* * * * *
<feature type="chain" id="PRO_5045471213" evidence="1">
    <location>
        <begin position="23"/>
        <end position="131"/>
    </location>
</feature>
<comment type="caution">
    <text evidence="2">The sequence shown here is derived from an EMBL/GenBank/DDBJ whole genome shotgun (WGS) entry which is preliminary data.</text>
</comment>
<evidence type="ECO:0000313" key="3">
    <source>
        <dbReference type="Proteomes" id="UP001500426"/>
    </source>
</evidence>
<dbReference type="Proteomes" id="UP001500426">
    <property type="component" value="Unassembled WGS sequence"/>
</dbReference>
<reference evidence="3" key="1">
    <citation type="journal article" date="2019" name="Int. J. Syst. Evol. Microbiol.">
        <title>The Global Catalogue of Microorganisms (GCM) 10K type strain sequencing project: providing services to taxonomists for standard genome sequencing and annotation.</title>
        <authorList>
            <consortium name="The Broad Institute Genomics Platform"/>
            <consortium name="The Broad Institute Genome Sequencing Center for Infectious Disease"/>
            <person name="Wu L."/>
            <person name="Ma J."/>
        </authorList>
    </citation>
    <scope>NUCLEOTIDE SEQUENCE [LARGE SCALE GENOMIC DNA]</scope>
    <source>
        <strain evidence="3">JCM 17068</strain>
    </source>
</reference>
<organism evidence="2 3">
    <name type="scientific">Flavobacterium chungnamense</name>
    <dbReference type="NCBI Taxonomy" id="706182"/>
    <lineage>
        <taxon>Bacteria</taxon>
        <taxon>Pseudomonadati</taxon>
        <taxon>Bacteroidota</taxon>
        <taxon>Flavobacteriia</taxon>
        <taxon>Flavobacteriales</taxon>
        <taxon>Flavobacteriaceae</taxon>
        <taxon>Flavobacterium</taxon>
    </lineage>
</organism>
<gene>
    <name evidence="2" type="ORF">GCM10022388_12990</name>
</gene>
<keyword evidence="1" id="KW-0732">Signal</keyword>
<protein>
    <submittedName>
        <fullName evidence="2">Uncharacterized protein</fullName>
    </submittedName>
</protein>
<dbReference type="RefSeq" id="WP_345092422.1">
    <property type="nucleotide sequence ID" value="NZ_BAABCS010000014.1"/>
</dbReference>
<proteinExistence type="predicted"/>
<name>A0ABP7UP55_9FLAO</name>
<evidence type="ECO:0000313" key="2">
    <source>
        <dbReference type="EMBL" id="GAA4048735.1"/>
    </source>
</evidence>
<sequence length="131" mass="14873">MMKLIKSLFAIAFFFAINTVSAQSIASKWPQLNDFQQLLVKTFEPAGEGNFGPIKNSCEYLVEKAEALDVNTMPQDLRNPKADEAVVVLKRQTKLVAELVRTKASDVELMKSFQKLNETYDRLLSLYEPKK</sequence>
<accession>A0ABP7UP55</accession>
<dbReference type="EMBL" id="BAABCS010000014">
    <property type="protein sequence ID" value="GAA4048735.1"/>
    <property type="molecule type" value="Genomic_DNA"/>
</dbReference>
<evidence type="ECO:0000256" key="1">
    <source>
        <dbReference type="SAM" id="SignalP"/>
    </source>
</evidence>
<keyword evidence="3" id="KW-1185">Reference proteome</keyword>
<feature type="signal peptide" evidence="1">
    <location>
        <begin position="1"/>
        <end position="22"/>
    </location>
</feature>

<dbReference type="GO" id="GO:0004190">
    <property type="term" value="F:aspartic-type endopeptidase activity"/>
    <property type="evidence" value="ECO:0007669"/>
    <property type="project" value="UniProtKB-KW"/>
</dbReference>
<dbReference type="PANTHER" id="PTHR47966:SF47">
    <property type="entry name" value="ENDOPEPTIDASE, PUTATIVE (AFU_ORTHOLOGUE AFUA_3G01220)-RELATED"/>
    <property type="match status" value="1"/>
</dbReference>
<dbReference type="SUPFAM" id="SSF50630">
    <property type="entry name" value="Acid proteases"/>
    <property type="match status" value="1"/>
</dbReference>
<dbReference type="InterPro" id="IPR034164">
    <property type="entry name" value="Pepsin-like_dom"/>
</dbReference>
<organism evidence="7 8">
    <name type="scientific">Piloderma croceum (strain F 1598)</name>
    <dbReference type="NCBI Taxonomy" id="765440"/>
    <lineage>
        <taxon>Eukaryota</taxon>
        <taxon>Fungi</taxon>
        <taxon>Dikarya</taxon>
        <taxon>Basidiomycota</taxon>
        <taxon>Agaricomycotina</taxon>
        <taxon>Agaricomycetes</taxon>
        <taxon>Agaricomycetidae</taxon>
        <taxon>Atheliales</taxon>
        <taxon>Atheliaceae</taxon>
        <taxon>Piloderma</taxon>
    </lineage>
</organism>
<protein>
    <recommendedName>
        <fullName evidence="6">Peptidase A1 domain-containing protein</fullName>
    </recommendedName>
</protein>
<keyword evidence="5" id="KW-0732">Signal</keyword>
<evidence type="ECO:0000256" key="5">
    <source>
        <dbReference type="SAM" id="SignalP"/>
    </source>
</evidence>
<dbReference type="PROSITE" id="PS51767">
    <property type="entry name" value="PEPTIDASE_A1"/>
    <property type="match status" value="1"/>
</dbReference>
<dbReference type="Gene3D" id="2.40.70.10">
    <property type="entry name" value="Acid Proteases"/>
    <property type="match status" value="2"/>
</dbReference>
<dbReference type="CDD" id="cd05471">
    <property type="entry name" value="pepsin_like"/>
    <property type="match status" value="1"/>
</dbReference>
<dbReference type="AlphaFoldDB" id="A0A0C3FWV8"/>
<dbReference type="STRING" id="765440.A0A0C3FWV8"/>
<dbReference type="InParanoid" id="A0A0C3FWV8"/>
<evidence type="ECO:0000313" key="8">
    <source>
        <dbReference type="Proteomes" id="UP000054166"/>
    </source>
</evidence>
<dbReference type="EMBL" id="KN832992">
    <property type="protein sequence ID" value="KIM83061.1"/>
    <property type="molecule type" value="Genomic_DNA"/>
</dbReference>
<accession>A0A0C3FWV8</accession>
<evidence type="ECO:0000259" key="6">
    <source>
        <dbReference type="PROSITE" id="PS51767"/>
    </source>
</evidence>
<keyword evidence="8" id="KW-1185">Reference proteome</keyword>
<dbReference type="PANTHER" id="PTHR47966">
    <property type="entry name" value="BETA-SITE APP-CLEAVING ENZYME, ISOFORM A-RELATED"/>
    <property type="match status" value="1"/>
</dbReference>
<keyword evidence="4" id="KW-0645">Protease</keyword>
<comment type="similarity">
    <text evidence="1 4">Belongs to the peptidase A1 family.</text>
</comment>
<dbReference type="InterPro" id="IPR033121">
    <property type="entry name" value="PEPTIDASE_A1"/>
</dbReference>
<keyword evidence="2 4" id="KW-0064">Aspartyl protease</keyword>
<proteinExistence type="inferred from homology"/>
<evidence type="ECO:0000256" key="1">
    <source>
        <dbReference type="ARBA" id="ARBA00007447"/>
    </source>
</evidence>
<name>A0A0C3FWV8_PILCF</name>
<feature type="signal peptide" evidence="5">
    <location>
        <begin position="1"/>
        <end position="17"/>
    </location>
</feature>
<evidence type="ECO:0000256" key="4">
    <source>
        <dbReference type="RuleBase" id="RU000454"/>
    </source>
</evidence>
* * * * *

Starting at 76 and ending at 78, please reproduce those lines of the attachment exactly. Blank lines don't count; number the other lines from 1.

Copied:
<keyword evidence="3" id="KW-1185">Reference proteome</keyword>
<feature type="signal peptide" evidence="1">
    <location>